Armed Westerners spotted on ground in Libya

Westerners have been filmed on the ground with rebels in central Libya in the first apparent confirmation that the North Atlantic Treaty Organisation (Nato) has sent ­military advisers to train anti-government forces.

A group of six Westerners were clearly visible, according to a report by Al Jazeera from Dafniya, described as the western-most point of the rebel lines, west of the town of Misrata. Five of them were armed and wearing sand-coloured clothes, peaked caps and cotton Arab scarves.

The sixth, apparently the most senior of the group, was carrying no visible weapon and wore a pink, short-sleeved shirt. He may be an intelligence officer.
The group was seen talking to rebels and then leaving quickly, after being spotted by the television crew.

The footage emerged as President Jacob Zuma arrived in Tripoli, in an attempt to broker a cease-fire. He described reports that he would ask Muammar Gaddafi to step down as “misleading” and said he would instead focus on humanitarian measures and ways to implement a plan concocted by the African Union for Libya to make a transition to democratic rule, but not seek Gaddafi’s exile.

The Westerners were seen by Al Jazeera on rebel lines late last week, days before British and French attack helicopters were due to join the Nato campaign. They are likely to be deployed on the outskirts of Misrata, from where pro-Gaddafi forces continue to shell rebel positions.

There have been numerous reports in the British press that Special Air Services (SAS) soldiers are acting as spotters in Libya to help Nato warplanes target pro-Gaddafi forces. In March six special forces soldiers and two MI6 officers were detained by rebel fighters when they landed in an abortive mission to meet rebel leaders in Benghazi, in an embarrassing episode for the SAS.

The group was withdrawn soon afterwards and a new “liaison team” sent in its place. Asked for comment yesterday, a defence ministry spokeswoman said: “We don’t have any forces out there.”

The subject is sensitive, as the United Nations security council resolution in March authorising the use of force in Libya specifically excludes “a foreign occupation force of any form on any part of Libyan territory”.

In spite of more than two months of bombing by Nato, the rebels have remained unable to advance west of Misrata, or west of Brega, 480km to the east. The capital, Tripoli, also remains in Gaddafi’s grip.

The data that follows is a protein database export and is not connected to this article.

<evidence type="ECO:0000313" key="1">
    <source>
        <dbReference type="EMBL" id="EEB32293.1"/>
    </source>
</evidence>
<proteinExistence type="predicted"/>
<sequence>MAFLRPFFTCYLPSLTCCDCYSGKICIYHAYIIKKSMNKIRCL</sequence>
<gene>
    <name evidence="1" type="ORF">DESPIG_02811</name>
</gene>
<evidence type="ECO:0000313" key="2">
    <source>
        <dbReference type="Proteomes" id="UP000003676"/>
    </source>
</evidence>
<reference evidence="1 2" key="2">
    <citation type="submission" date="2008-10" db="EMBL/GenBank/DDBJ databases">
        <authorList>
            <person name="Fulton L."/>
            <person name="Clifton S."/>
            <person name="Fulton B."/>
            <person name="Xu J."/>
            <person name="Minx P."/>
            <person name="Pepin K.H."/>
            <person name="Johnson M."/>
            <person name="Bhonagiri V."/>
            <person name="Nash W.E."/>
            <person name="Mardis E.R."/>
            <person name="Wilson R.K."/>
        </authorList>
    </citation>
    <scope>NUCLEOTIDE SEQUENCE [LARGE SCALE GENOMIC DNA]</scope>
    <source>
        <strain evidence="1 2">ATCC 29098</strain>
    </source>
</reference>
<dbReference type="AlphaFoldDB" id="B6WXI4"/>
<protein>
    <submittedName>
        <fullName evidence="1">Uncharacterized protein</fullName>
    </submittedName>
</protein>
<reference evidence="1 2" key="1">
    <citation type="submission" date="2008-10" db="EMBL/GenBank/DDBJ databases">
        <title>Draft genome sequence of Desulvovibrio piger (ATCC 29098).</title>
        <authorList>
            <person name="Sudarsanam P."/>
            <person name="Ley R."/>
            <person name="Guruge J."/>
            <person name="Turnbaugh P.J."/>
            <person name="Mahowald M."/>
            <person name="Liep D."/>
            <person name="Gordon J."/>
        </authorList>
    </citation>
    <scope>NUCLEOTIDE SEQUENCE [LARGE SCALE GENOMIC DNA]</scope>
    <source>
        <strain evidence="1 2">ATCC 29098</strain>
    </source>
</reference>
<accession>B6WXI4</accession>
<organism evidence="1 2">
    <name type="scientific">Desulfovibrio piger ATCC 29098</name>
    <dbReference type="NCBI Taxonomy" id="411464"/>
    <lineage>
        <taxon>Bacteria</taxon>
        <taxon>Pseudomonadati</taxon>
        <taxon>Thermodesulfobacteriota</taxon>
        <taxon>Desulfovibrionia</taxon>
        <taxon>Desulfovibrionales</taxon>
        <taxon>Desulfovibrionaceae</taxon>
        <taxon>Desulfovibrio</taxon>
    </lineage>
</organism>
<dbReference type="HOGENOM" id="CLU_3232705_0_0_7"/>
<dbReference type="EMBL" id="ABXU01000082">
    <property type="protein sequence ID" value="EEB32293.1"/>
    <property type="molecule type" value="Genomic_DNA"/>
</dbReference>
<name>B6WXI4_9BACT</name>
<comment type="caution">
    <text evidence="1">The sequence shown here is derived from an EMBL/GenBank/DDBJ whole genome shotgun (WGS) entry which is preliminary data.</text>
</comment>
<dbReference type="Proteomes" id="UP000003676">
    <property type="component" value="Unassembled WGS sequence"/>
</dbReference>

However, a fresh blow to his position came earlier this week as eight Libyan army officers appeared in Rome, saying they were part of a group of as many as 120 military officials and soldiers who had defected from Gaddafi’s side in recent days. The eight officers: five generals, two colonels and a major, spoke at a news conference organised by the Italian government. They said they had defected in protest against Gaddafi’s actions against his own people, citing killings of civilians and violence against women. They claimed that Gaddafi’s campaign against the rebels was weakening rapidly.

Airforce pilots landed in Italy and defected earlier in the rebellion. Undertrained and undermanned rebel forces have been encouraging defections as a way to whittle away support for Gaddafi.

In April British Foreign Secretary William Hague announced that an expanded military liaison team would be dispatched to work with the Benghazi-based Transitional National Council, which is positioning itself as a democratic alternative to Gaddafi’s rule.

Hague said the team would help the rebels improve “organisational structures, communications and logistics”, but emphasised: “Our officers will not be involved in training or arming the opposition’s fighting forces, nor will they be involved in the planning or execution of the [transitional council’s] military operations or in the provision of any other form of operational military advice.”

There were unconfirmed reports at the time that Britain was planning to send former SAS members and other experienced soldiers to Libya under the cover of private security companies, paid for by Arab states, to train anti-government forces.—

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